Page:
In Washington, the Federal Communications Commission Wednesday afternoon set aside Obama-era regulations aimed at ensuring “Net neutrality.” Meanwhile, in Los Angeles, the Walt Disney Co. announced a $52.4 billion acquisition of most of the legendary Hollywood studio 21st Century Fox. And in November, the US Department of Justice sued to block the $85 billion megamerger between telecom giant AT&T Inc. and TV and movie titan Time Warner Inc.How are these three events connected?
The City of Boston will soon be in the market for a chief information officer. The current occupant of the post, Jascha Franklin-Hodge, said Thursday that he’s planning to step down in January. “It’s time, I think, for somebody new to come in,” Franklin-Hodge said. “I took this job with a long list of ideas and plans.
The Federal Communications Commission’s hugely controversial moves on network neutrality might work out even better than I’d hoped. That’s because the ferocious backlash against the FCC could finally spur Congress to draw up proper legislation that will at last settle this long-running debate. Republicans, battered by telephone calls and e-mails from panicky voters, are calling for hearings and legislation to prevent Internet providers like AT&T and Comcast from abusing their power.
Best part: If the deal goes through, all future #StarWars movies will once again begin with the Fox fanfare music!
I really miss that!
Disney Makes Deal for 21st Century Fox, Reshaping Entertainment Landscape - The New York Times https://t.co/qgxdFVYpbI
Muck Rack makes it simple to find people, tweets, or articles that mention any name, keyword, company, hashtag etc. We've compiled this guide to help you make the most of your search.
Selecting a term
Start searching tweets, articles from media outlets, articles mentioned in tweets, journalists'
names, titles and bios with some suggested searches:
Companies or Topics (e.g. iPhone, Microsoft)
Phrases (e.g. "cloud computing") — use quotes to keep the terms together
Twitter handles (e.g. @username) — returns those who have mentioned or replied to
Names (e.g. "David Pogue")
Hashtags (e.g. #sxsw, #london2012)
Bio details (e.g. vegan, Olympics, father)
Muck Rack's Advanced Search allows for many boolean operators.
Find results that mention multiple specified terms, use AND or
+. For example, ensure each result contains both Elon Musk and Mark Zuckerberg by
searching Musk AND Zuckerberg or Musk + Zuckerberg.
Use the operators OR or , to broaden your search when you'd like either of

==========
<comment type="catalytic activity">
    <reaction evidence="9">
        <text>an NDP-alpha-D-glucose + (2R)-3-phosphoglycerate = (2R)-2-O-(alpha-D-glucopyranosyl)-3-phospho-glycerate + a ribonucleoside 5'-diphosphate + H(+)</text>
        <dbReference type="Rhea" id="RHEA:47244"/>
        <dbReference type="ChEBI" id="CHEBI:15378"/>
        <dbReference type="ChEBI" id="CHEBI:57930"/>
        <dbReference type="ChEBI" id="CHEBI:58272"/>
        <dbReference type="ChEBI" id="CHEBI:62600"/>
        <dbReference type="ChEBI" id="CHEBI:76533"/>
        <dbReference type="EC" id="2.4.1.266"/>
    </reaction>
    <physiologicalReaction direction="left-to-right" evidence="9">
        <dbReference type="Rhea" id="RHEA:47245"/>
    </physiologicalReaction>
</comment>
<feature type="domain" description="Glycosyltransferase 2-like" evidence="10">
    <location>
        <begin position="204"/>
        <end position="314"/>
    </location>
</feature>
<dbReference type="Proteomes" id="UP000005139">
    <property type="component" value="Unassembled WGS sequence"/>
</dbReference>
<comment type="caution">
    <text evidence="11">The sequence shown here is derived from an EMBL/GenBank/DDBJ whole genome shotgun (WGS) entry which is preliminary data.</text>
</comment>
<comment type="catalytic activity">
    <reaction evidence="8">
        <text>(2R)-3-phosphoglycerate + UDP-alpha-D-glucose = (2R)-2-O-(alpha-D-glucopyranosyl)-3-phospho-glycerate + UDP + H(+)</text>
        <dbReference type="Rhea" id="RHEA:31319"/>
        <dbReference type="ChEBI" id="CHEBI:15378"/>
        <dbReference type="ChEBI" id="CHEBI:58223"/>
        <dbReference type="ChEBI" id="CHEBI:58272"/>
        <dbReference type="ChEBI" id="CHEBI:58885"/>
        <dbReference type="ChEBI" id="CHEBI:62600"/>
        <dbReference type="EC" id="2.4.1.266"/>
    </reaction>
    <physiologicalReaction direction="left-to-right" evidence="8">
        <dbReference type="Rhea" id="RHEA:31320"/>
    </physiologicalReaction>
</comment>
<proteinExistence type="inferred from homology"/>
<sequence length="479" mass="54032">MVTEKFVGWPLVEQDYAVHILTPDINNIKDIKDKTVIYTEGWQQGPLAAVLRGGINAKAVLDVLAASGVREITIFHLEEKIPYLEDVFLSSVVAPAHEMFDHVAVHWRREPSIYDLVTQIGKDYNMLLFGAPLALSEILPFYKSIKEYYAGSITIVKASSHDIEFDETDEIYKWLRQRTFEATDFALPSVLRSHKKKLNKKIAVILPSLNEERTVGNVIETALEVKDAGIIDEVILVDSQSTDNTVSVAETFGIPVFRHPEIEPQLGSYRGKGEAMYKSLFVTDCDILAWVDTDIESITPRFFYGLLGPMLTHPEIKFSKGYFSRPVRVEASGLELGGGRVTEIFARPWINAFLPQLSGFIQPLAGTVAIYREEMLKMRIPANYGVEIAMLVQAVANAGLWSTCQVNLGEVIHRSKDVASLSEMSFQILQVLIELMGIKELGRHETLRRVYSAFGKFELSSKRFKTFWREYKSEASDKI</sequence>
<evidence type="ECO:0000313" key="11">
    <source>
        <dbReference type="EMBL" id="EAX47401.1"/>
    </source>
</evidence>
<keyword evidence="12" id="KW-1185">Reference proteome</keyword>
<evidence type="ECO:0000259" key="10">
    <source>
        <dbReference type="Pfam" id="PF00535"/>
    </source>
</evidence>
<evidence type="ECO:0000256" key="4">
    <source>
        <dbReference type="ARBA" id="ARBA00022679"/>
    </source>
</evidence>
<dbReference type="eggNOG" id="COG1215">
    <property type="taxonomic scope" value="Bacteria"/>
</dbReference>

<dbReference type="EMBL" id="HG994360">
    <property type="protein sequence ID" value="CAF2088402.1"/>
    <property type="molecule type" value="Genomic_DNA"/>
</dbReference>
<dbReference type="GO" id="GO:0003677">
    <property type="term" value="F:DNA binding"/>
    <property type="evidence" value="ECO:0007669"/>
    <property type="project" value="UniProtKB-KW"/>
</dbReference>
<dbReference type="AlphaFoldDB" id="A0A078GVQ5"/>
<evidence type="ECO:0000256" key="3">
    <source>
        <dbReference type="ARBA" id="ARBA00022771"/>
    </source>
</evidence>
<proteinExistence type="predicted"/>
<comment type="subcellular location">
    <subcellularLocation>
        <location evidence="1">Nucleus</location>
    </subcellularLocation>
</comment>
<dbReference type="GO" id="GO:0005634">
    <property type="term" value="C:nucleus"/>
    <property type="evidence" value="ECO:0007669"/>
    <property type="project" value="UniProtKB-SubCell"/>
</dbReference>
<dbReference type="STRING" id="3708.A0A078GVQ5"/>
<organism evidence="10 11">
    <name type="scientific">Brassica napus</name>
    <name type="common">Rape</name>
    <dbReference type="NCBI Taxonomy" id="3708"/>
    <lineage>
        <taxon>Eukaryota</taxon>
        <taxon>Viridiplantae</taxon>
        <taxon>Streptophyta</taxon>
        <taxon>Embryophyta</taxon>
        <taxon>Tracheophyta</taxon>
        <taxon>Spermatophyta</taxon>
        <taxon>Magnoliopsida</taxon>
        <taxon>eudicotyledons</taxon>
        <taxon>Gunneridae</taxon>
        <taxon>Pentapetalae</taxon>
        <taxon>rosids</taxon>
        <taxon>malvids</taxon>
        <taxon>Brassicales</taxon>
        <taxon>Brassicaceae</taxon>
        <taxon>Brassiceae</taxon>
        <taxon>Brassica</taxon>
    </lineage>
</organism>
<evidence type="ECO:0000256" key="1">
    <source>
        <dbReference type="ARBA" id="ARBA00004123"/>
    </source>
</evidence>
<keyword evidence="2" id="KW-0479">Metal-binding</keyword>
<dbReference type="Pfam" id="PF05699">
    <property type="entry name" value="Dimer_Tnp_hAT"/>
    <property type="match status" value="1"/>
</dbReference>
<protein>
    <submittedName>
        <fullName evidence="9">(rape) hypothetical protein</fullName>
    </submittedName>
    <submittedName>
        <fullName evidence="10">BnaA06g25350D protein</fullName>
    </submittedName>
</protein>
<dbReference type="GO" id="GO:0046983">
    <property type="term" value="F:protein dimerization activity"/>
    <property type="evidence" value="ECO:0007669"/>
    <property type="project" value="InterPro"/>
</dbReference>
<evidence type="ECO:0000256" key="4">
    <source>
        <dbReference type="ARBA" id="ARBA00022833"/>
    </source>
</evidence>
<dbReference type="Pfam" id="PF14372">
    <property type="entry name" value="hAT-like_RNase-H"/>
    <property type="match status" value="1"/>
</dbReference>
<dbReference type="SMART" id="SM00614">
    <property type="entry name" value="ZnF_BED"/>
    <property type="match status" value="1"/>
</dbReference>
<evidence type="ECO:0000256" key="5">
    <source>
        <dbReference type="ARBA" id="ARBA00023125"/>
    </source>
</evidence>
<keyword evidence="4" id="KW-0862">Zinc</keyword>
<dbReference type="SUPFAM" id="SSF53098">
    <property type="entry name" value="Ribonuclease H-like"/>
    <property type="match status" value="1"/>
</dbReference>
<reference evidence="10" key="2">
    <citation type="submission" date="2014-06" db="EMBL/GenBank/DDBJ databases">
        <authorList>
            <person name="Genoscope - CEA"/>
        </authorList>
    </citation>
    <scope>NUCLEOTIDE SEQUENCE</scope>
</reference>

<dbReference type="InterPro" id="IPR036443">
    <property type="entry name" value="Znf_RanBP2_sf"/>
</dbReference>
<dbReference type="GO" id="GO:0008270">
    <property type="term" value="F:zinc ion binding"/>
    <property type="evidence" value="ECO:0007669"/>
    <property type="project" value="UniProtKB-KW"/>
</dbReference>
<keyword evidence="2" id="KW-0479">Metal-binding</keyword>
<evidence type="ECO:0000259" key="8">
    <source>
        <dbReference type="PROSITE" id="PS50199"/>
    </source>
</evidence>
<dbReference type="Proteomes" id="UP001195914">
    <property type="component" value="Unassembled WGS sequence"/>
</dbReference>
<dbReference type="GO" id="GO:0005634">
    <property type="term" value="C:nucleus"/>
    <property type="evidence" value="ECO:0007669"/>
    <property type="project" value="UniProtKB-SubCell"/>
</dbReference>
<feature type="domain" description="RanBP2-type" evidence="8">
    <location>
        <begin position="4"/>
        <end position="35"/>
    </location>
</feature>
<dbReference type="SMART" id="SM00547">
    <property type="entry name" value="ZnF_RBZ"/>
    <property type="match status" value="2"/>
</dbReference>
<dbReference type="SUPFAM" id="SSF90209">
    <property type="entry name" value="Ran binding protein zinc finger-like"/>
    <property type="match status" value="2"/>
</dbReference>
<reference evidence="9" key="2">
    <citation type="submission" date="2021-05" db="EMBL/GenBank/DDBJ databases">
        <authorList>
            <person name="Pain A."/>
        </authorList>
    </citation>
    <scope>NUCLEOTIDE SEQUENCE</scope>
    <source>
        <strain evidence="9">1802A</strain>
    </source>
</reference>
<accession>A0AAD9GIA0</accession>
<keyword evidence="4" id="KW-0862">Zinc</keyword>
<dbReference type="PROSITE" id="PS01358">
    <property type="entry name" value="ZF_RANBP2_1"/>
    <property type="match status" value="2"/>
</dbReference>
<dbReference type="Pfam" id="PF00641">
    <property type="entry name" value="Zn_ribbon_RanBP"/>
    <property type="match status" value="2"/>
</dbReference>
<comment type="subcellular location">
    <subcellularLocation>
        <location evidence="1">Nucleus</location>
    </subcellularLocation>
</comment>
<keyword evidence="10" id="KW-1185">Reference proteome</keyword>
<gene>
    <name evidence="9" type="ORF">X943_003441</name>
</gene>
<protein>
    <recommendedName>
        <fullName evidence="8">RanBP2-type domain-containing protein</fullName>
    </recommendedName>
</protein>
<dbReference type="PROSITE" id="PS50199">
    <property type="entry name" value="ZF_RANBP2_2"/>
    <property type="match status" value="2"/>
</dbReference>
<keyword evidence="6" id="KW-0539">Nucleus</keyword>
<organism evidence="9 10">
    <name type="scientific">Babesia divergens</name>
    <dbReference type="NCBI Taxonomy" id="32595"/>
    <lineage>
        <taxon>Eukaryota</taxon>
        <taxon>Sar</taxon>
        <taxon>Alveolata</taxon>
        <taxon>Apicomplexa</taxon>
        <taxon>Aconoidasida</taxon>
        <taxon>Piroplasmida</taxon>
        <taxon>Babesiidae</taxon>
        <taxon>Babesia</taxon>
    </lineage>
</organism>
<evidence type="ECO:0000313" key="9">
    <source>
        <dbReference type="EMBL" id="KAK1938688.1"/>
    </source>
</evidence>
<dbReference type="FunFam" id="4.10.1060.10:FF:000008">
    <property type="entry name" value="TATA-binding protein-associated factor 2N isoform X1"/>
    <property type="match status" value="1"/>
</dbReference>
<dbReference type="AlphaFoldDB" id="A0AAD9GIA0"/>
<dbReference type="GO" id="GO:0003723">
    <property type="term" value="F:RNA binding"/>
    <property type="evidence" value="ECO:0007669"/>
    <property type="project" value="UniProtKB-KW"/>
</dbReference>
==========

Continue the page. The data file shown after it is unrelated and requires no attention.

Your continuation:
multiple terms to appear in results. (This is the default behavior of our search when no operators
are used). For example, results will contain either cake or cookie by searching cake OR cookie or cake,cookie
Use NOT or - to subtract results from your search. For
example, searching Disney will yield results about the Walt Disney Company as well as Walt Disney
World Resort. To exclude mentions of Disney World, search for Disney -World or Disney
When using one of these operators with a phrase, enclose it in quotation marks. For example, you can
find results about smartphones excluding Apple's iPhone 4S by searching smartphone -"iPhone
Exact case matching or punctuation
If you're searching for a brand name or keyword that relies on specific punctuation marks or capitalization, you can
find results that match your exact query by adding matchcase: before the keyword you're searching for, like matchcase:E*TRADE .
Use parentheses to separate multiple
boolean phrases. For example, to find journalists talking about having fun in Disney World or
Disneyland, search for ("disney world" OR disneyland) AND fun.
An asterisk can be used to search for any variation of a root word truncated by the asterisk. For example, searching for admin* will return results for administrator, administration, administer, administered, etc.
A near operator is an AND operator where you can control the distance between the words. You can vary the distance the near operation uses by adding a forward slash and number (between 0-99) such as strawberries NEAR/10 "whipped cream", which means the strawberries must exist within 10 words of "whipped cream".